TIRED. It’s the word that is in my head right now. A day listening to Spanish alone is tiring, not to mention the uphill blocks, the patients, the Spanish exam, and the lecture over the Bolivian health insurance system.

I arrived at the hospital this morning and an energetic Bolivian doctor greeted me enthusiastically. Dr. Velazco, an infectious disease doc and a highly respected man at Hospital del Niño would be who I would be following. I now think of him as one of the most amazing people on the face of the earth. We were in his office calling in patients one at a time. The mothers would hurry through the door holding their baby in their arms or pulling their toddler by the hand. The babies would be wrapped in layers of blankets and to perform an exam you would have to pull the layers back like the rose petals of an unbloomed flower. Under the wrapping comfortable blankets would be a dark brown baby wearing a jumper and a little handmade cap.

I had no idea what I was doing. I have never used a stethoscope on a human before, much less a tiny little baby. The hearing piece seemed to cover half the back of the child so it seemed to make little difference as I slid the round silver across the back of the baby. Dr. Valazco showed me where to correctly place stethoscope to hear the heart and the lungs. he assured me that all of the babies I would be looking at would have normal sounding lungs so I would just get comfortable hearing the healthy sounds.

As the day continued the kids would come in and Dr. Velazco would ask me to do the exam. I felt awkward in my white coat with the parents watching me, sometimes asking questions. All I would tell them was I can’t say and to ask Dr. V. They had no idea that I had no idea what I was doing. And I liked it that way. I started to get more comfortable placing the stethoscope and listening for the sounds. I would do the exam and turn to Velazco and nod as if I knew everything was fine. The fact is he knew what each baby had the minute they walked in the door, so me performing the exam had no effect on the outcome of the child’s treatment.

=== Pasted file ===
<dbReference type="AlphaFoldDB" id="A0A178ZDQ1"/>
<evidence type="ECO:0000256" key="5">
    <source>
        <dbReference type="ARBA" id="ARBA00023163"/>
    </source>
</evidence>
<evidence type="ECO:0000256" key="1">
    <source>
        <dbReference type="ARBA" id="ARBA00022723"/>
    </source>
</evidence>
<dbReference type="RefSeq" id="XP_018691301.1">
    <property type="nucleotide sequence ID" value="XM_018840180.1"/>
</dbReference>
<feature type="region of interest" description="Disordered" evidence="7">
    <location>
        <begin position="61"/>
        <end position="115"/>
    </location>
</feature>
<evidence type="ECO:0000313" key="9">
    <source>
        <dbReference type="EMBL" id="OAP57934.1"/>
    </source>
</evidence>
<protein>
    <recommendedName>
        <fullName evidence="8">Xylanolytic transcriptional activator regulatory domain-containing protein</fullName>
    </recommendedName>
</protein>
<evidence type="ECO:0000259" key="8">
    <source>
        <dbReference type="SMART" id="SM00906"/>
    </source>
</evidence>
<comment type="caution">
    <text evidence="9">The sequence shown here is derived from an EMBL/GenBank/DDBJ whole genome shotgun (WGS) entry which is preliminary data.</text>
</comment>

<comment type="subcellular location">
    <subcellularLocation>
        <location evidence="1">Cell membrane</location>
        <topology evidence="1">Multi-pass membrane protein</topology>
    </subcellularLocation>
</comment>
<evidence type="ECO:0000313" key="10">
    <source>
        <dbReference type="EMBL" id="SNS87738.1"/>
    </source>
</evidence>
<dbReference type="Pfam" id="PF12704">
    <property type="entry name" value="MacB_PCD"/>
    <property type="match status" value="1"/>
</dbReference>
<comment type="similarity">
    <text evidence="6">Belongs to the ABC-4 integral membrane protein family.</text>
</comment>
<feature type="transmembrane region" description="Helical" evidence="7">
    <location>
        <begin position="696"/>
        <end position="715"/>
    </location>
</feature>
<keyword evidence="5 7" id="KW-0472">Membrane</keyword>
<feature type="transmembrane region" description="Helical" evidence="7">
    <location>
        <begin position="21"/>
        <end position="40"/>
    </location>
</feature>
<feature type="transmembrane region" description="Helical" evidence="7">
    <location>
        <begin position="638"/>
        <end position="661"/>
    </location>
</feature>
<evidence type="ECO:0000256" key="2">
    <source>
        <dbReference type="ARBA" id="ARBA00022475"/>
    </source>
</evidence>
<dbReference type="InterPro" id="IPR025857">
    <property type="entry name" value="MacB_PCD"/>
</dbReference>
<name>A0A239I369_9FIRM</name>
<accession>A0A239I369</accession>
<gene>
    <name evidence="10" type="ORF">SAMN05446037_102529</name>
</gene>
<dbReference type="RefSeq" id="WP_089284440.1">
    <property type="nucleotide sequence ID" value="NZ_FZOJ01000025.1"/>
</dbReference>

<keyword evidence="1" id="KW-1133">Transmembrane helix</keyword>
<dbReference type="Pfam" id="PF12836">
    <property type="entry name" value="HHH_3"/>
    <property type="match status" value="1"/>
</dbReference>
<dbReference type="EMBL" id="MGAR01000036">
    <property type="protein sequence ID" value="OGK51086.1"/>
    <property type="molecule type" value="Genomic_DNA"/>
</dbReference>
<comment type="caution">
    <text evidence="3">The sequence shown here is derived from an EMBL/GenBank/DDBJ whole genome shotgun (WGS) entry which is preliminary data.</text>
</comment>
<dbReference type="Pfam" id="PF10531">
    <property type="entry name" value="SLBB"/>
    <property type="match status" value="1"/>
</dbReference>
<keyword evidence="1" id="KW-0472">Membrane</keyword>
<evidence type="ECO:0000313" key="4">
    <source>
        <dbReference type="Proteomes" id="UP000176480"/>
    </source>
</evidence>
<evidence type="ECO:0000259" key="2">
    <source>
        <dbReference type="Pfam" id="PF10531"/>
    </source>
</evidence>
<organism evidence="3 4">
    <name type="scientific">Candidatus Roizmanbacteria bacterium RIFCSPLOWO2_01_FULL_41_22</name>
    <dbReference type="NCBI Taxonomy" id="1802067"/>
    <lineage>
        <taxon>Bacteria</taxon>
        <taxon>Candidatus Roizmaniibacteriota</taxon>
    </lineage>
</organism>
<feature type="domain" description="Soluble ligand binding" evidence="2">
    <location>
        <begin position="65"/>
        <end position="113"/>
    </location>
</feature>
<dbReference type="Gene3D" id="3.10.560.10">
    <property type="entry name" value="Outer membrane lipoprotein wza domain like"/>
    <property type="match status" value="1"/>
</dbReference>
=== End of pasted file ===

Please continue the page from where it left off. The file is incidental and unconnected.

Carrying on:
One of the last children of the morning, a small native Bovlivian boy hopped up on the table. As before Dr. V asked me do the exam as he struck up a conversation with the mother. I started to glide the stethoscope across the back of the child. I heard a faint crackling whistle. My eyes got big and my head popped up. The mother noticed and asked me what I heard. I had no idea what I heard. I felt bad because I probably caused the mother to worry for no reason. I turned to Dr. V, who was busy doing paper work, and asked him to take a listen. He pressed the scope on the back and turned to me and said, “this is not normal, good job”. “Sounds like asthma”.

I felt pretty good about myself about then. On my 7th or 8th pair of lungs in my life I noticed brachial dialation. I could have never of diagnosed the boy or knew what was even going on. I just knew something didn’t sound right, something wasn’t healthy. I guess this is how everyone starts their careers in Medicine. Notice a faint sound here and there. See a x-ray with a slight anomaly. And before you now it your calling the shots, providing treatment, and saving lives.